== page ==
Slate has put up a metered paywall to convert its “most loyal readers” to paying members.
“Up till now, Slate has provided almost all of its written work for free. But going forward, we think the way we will truly thrive is by continuing to diversify our revenue — by asking readers like you to support us more directly," editor-in-chief Jared Hohlt wrote in a post published to the site Wednesday.
"In the coming months, some of our most engaged visitors will be prompted to join Slate Plus in order to keep reading articles on the site," he added.
Slate launched its membership program Slate Plus six years ago. It now has 60,000 paying members. They can read an unlimited number of articles, ad-free podcasts and bonus show content for signing up, as well as other benefits, such as special events and reader-feedback sessions.
Slate Plus costs $35 for the first year, and goes up to $59 annually.
Audio accounts for more than half of Slate’s membership revenue, Slate CEO Dan Check told Nieman Lab.
Coronavirus coverage will remain free, Hohlt noted in his post.
He did not say how many articles readers will get to access before they are asked to subscribe; the team will determine that number after testing the paywall on its readers.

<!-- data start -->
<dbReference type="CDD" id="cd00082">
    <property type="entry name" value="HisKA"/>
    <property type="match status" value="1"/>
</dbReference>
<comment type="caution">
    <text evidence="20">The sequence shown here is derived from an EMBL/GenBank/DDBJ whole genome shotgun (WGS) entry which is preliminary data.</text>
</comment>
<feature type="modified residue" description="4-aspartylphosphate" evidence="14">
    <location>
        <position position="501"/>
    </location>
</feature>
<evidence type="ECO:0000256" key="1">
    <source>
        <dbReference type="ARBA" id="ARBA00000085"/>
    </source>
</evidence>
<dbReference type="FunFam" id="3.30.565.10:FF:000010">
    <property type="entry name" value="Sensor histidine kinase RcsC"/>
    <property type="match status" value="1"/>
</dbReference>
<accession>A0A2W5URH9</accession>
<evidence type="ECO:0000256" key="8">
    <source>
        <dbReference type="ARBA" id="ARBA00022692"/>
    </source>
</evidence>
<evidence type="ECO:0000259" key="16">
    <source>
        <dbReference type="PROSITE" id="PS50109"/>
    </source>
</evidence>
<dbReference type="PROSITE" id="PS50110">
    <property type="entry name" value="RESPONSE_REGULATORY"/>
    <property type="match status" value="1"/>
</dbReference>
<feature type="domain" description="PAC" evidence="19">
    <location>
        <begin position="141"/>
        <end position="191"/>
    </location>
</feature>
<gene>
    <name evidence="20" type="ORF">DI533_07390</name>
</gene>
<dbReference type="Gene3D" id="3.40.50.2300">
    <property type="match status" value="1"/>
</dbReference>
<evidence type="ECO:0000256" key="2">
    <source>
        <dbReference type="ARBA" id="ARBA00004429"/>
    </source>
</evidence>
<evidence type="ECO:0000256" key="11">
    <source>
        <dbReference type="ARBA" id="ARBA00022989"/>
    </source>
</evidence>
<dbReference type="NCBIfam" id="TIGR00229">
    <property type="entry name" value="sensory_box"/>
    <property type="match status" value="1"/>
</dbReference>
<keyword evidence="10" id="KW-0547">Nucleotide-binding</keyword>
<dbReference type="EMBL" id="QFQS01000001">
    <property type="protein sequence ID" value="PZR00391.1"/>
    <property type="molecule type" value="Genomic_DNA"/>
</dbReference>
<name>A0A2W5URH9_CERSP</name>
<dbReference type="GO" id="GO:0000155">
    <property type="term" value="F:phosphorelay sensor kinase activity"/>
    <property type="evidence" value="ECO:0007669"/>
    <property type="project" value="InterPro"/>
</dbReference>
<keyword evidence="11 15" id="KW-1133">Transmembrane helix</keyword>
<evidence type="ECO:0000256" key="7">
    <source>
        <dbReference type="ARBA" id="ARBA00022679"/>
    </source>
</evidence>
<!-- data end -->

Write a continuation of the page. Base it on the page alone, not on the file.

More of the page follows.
“We realized we could debate our assumptions endlessly internally, and that we’re better off getting real data from our readers,” Check told Nieman Lab.
The aim of the paywall is to get Slate’s most engaged readers — the ones who consume a lot of content on its site — to contribute to the publisher. It’s been in the works for nearly a year, according to Nieman Lab. “A publication that relies more fully on its subscribers is a publication that serves them better,” Hohlt wrote in his post.
Check told Nieman Lab that Slate grew its ad business by double digits last year, and it is still on track for year-over-year growth. He admitted Slate’s ad revenue has been impacted by the COVID-19 virus pandemic hitting the U.S.
Slate has experimented with paywalls before: In 2015, it put up a paywall for readers outside the United States, limiting them to five articles a month.
Last October, Slate announced a new reader-funded, newsroom-wide initiative around its 2020 election coverage, called “Who Counts.” It embarked on a fund-raising push to get readers to support the project.